Q: You have played an active role in voicing the causes of the tribal people. You have travelled yourself to these areas. What do you think are the difficulties and roadblocks faced by these regions with regard to educating children and setting up other necessary institutions?
A: Education in these areas is seriously messed-up for a variety of reasons; one is that even during non-conflict times there is very little scope for education in the adivasi areas; teachers don’t come, schools are in terrible conditions, you have one teacher for hundreds of kids, schools don’t have basic facilities. So, all the possible problems faced in the arena of schooling across the country are unveiled in a magnified manner here. There have been several reports in the past 2 years about discrimination in the way teachers teach adivasi or dalit children. The other problem is that teachers are usually from non-tribal areas, so there is a language problem and the third and the biggest problem is that education in tribal areas is often used as a way of converting children. The VHP, the RSS and the Christian missionaries set up large networks of paid education. In the case of educating the adivasi children, it’s not really about giving them critical education that helps them to cope with getting jobs or opens up their mind or exposes them to new ideas but it is more about making them ‘civilised people’; forcing them to forget about their own adivasi customs and become urban and practise Hindu festivals. It is really a project of cultural transformation rather than education. When the Salwa-Judum happened, all the teachers were ordered to come and live in camps. Even the school that had been working in the villages stopped working and now after so many years, the teachers are not willing to go back as they are getting paid without doing any work. Government has handed over these areas to the Maoists and hence, nobody wants to go there. Maoists having blasted a school is another reason not to go there. Therefore, there is an entire generation of people there who have had no schooling at all. And now, whenever people do want their children to go to school they have to put them in the 1000 seater ashrams which the government is building. The children feel completely lost as they are far away from their parents – and again there is huge “civilizing” stuff going on. One thing we had been asking from the beginning is to make the security forces leave the schools and let the teachers come back because that’s the only way to bring about normalcy and peace. A lot of the schools did get vacated after a Supreme Court order. However, what the CRPF has done is to set up their camp in the school compound. Thus, there are lots of villages where the CRPF camps are right next to the schools and have created special problems for girls because there are girl’s hostels where all these men bathe under the hand-pumps and roam around and it is not the kind of atmosphere young girls can study in.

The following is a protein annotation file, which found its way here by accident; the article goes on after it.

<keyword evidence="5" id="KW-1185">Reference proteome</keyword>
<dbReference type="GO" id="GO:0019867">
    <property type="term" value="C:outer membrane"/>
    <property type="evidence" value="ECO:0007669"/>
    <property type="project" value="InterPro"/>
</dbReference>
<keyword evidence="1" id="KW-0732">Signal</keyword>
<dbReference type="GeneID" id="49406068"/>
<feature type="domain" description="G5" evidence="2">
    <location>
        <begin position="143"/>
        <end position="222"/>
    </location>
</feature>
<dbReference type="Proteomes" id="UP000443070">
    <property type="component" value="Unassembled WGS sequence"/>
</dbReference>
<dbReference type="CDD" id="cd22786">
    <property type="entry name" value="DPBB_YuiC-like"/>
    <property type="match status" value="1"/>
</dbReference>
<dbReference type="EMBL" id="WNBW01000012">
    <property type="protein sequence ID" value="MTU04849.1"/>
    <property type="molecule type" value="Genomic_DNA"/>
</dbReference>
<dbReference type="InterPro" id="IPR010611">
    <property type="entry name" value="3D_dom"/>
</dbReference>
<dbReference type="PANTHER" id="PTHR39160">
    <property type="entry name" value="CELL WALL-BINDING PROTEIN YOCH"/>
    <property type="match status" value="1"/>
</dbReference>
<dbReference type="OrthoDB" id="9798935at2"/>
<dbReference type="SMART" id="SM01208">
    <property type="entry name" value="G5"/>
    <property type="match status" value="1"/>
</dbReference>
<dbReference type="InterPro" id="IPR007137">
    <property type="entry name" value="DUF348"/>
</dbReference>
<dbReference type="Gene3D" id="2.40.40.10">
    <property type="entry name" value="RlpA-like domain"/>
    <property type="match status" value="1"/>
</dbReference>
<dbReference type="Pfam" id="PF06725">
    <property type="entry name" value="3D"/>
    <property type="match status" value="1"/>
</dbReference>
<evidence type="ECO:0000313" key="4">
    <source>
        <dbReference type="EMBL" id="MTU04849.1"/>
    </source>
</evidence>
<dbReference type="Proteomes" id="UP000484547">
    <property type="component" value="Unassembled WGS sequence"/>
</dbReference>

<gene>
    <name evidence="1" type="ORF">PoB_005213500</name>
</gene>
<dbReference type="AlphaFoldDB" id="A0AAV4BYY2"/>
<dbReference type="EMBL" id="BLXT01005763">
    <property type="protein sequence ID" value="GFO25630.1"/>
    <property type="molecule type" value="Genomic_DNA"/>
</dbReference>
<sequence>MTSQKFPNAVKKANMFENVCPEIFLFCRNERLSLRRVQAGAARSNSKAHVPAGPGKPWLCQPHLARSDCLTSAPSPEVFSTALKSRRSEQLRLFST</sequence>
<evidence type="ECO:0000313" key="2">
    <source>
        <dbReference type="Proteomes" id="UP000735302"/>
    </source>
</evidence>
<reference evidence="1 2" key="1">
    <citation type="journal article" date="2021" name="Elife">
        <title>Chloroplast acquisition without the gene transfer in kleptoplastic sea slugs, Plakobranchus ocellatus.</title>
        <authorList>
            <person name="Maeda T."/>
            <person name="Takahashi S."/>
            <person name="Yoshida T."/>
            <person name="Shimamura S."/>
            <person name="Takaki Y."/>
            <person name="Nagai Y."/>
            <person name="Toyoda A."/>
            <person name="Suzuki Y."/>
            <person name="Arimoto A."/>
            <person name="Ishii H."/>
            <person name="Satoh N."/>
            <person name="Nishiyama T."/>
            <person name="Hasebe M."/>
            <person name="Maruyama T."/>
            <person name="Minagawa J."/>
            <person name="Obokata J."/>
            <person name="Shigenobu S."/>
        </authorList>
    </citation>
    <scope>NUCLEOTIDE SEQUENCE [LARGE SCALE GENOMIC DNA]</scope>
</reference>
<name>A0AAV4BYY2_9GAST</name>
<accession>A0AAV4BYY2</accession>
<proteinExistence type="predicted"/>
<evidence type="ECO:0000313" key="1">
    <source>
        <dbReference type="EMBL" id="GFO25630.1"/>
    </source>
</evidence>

Q: What kind of injustice did you see there?
A: All kinds! There is this young group of lawyers who have started the Jagdalpur Legal Aid group. They’ve been working there – three-four people from DU law faculty – their reports on undertrials show that there is no judicial machinery. They don’t get produced for months on end, lawyers don’t talk to them, their families don’t know where they are, somebody could be held even if the name on the accused list is somebody else. There is a complete travesty of justice. That’s the situation of undertrials especially in areas with conflict. People are locked up for months and years on end. The judicial system is extremely difficult for adivasis. Even for us when we conceived the PIL, we were lucky that the lawyers argued pro bono. But if you are just a regular litigant, it is quite hard. People don’t understand the language of the courts and the system. People sell everything to pay for lawyers fees – yet they don’t get any redress. One must read a book by Vasudha Dhagamvar – Role and Image of Law: The Tribal Experience. There is this chapter – `Prisoner at the Bar, Are You Rich or Poor?’, which eloquently describes the situation.